So we’ve discussed his superhero comic series, Guardians, a couple of times in the past, but now the talented Todd Black has recently debuted his newest science fiction and fantasy comic series, Home. Todd has already started a fundraiser campaign to help finance production costs for each individual issue of what he is planning to be a four to six issue series. I’ve at least had the pleasure of reading the first issue of this series and it makes for a great lure to bait audiences and draw in supporters for the stories ahead. If you wish to read the first issue for yourself, be warned that there are spoilers ahead.
Home follows a humble, blue-haired heroine named Elysia who lives a quiet, lonely life, working as a janitor at a factory. While both of her parents have passed away, all of her friends have moved away, and the rest of the population in the small city she resides in treat her as an outcast due to her hair, the natural azure-haired girl gets along day by day just trying to make ends meet. Elysia seems less than content with her life, but having a passion and a gift for computer programming, she soon discovers that she can see and manipulate computer codes in the real world, correcting the codes to fix modern problems and help people. Shortly after she discovers this power, Elysia soon finds a large block of complex code that, when she rearranges it, unlocks a door to another world—a world where a group of ninjas/knights are defending a fortress from wolf-men. And that’s where issue one ends, but the true story to Home is set to begin, starting in the second book.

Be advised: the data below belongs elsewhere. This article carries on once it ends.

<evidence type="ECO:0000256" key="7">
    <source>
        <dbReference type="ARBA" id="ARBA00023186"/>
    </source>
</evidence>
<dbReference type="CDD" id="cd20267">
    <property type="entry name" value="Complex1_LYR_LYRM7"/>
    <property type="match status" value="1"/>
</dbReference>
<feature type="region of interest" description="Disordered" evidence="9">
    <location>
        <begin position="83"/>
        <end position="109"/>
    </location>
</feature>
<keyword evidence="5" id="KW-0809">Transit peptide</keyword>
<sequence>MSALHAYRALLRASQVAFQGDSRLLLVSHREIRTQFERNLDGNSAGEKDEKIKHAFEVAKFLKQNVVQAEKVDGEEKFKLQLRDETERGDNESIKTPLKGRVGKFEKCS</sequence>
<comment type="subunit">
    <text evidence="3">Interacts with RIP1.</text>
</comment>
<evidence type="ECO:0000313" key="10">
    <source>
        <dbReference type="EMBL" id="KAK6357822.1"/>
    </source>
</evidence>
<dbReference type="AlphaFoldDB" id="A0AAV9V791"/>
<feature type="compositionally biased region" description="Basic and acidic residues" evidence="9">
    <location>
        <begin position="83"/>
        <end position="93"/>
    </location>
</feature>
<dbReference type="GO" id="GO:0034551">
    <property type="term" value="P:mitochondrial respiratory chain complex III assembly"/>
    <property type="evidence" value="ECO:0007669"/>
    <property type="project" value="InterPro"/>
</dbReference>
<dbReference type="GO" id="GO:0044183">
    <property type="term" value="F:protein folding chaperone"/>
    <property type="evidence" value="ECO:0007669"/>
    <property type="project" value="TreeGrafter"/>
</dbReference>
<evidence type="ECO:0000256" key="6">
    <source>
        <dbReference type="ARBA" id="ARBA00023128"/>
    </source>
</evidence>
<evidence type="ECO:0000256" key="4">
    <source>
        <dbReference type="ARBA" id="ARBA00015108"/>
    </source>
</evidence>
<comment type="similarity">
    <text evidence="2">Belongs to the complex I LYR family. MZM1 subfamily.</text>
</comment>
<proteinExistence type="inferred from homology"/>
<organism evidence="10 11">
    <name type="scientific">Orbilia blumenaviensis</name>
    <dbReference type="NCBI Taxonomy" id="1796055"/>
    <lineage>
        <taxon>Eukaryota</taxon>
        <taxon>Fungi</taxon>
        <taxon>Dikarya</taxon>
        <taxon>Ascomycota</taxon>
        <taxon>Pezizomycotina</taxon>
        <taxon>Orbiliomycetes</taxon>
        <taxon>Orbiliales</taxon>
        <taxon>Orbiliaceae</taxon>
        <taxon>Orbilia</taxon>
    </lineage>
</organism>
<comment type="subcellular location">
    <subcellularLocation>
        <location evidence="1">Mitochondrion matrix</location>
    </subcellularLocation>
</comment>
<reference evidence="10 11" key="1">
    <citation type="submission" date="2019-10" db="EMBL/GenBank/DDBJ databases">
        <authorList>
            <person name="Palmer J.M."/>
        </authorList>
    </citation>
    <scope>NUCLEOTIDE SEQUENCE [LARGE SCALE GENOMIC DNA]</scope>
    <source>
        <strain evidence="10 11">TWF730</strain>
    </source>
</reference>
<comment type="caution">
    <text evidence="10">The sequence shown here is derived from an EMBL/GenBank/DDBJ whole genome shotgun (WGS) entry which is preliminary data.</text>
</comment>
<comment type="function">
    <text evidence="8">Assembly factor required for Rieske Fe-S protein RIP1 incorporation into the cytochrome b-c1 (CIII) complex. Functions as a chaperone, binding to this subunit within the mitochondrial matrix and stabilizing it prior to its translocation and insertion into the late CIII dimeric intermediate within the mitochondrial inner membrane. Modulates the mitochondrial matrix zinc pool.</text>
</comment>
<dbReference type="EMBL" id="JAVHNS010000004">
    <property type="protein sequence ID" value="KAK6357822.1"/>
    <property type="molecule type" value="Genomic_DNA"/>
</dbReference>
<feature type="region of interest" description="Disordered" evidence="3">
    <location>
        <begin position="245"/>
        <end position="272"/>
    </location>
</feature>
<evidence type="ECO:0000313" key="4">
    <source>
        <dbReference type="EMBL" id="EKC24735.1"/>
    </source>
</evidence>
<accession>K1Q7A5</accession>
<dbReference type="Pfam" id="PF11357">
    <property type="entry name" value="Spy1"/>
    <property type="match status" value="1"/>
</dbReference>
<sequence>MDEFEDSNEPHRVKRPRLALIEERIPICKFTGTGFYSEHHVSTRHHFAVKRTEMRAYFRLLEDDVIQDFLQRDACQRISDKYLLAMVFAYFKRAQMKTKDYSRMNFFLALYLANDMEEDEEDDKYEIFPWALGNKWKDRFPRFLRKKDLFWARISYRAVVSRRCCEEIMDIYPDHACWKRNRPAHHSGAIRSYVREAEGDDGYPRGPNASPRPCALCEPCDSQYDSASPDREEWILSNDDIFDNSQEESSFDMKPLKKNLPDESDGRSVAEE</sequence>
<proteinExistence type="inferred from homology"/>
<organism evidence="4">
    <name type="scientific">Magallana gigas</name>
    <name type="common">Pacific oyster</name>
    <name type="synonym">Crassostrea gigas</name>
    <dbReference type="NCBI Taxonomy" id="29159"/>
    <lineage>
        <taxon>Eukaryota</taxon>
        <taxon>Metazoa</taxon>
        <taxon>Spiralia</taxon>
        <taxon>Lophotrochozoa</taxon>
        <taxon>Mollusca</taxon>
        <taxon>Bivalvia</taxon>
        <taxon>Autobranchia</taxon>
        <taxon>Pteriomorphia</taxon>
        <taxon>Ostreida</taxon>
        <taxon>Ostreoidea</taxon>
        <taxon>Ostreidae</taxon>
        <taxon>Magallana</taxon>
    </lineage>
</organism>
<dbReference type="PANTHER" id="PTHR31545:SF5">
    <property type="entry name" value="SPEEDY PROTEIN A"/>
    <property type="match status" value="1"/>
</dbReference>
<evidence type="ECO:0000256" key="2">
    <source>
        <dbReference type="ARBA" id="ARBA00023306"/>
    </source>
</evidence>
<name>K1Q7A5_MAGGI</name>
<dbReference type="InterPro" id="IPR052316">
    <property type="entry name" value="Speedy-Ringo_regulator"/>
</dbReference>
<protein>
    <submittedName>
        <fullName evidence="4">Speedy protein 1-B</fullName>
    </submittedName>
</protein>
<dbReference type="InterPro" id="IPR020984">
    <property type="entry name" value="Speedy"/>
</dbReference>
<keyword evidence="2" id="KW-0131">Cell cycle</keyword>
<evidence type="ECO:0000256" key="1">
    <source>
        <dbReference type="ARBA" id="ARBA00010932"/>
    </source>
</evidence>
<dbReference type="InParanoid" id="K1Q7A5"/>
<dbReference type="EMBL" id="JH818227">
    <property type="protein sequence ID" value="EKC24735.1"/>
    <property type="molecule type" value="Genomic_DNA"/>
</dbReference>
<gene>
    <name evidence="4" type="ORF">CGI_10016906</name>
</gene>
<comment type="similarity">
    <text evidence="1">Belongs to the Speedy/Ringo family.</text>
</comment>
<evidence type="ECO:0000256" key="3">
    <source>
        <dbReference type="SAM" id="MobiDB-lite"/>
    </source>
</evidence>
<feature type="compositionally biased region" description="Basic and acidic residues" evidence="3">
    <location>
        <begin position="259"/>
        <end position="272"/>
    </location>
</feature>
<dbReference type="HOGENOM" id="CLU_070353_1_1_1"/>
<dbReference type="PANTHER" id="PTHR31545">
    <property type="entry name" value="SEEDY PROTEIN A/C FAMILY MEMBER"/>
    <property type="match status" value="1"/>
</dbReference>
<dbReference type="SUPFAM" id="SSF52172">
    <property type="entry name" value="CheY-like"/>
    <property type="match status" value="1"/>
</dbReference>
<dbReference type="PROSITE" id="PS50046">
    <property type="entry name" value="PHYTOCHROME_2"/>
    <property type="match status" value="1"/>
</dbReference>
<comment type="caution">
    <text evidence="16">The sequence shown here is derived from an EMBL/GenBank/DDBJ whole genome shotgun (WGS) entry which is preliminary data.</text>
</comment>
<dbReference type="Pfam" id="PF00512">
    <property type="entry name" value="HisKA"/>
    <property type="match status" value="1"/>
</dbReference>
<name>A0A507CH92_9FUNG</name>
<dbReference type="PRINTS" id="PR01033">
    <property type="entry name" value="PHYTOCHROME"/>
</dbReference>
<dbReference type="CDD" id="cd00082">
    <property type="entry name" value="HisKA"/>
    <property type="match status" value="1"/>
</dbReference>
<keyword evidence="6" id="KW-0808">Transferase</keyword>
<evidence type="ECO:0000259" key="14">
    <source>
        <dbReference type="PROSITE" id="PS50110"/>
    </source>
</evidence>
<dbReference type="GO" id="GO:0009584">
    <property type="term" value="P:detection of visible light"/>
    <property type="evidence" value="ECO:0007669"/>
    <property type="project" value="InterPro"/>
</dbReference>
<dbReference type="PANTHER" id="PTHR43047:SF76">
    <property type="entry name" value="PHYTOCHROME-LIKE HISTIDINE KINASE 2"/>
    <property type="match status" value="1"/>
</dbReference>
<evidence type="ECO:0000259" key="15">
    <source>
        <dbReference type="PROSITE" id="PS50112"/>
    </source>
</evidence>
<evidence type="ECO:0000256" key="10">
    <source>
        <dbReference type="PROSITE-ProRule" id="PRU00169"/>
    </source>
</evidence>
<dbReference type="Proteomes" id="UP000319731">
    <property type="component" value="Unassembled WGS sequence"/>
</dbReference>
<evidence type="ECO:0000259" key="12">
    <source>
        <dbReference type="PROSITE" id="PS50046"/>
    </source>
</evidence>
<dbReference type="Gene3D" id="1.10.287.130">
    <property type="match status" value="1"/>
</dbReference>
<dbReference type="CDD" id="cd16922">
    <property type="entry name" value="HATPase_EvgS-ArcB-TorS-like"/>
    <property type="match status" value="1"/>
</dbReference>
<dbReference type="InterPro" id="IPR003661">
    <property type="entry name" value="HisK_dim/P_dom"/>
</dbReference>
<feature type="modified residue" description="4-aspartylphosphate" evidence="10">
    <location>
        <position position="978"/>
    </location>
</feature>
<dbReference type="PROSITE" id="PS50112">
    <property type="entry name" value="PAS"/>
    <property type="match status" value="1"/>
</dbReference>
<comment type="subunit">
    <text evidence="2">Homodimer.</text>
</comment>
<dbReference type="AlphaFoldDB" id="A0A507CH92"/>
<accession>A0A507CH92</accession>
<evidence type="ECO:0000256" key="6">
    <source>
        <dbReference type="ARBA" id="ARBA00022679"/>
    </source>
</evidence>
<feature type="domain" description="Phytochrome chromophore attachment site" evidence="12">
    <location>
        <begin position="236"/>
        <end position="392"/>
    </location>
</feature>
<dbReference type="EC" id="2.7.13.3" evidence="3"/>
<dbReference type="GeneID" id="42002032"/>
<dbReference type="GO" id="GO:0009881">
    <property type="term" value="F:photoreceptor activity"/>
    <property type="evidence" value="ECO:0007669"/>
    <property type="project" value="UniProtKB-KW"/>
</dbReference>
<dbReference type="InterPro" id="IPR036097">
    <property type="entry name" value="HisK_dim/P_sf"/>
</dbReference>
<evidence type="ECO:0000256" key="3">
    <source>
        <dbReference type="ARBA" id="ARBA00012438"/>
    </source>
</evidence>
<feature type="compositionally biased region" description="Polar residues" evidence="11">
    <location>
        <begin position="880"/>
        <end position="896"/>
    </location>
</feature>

Blending science fiction and fantasy is always a good recipe to me, and I think Mr. Black may have concocted a very original blend from what I’ve seen in Home #1. At first the revelation of the code in the real world and Elysia’s ability to view and alter it brought to mind Neo in The Matrix trilogy. In fact, I was under the impression Elysia was either an alien or a construct in a virtual reality world, until she arrived in the fantasy realm. The full story and mystery behind Elysia’s blue hair and her abilities have yet to be revealed though. She could very well be an anomaly in a video game like Wreck-It Ralph, but only Black and his creative team know for sure.
The main character, feeling shunned for how she looks, bored with her day-to-day lifestyle, and dissatisfied with her social life, is very relatable, I think, to a lot of people in their teens to early adulthood. While the story has no actual dialogue between characters, Elysia’s internal monologue serves its purpose, giving the audience a clear view into her humdrum life until she is drawn into this alternate reality at the end of the book. For a lonely woman, it actually makes sense that she would only have an internal monologue and because she is speaking to the reader as she tells her story, it makes the story that much more engaging.
Even though Black has a completely different art team for Home the style is very similar to what we’ve seen in Guardians. Could there be a potential crossover? That’s another question for Black to answer in the future, but even on its own Home looks like it has potential to be great original miniseries.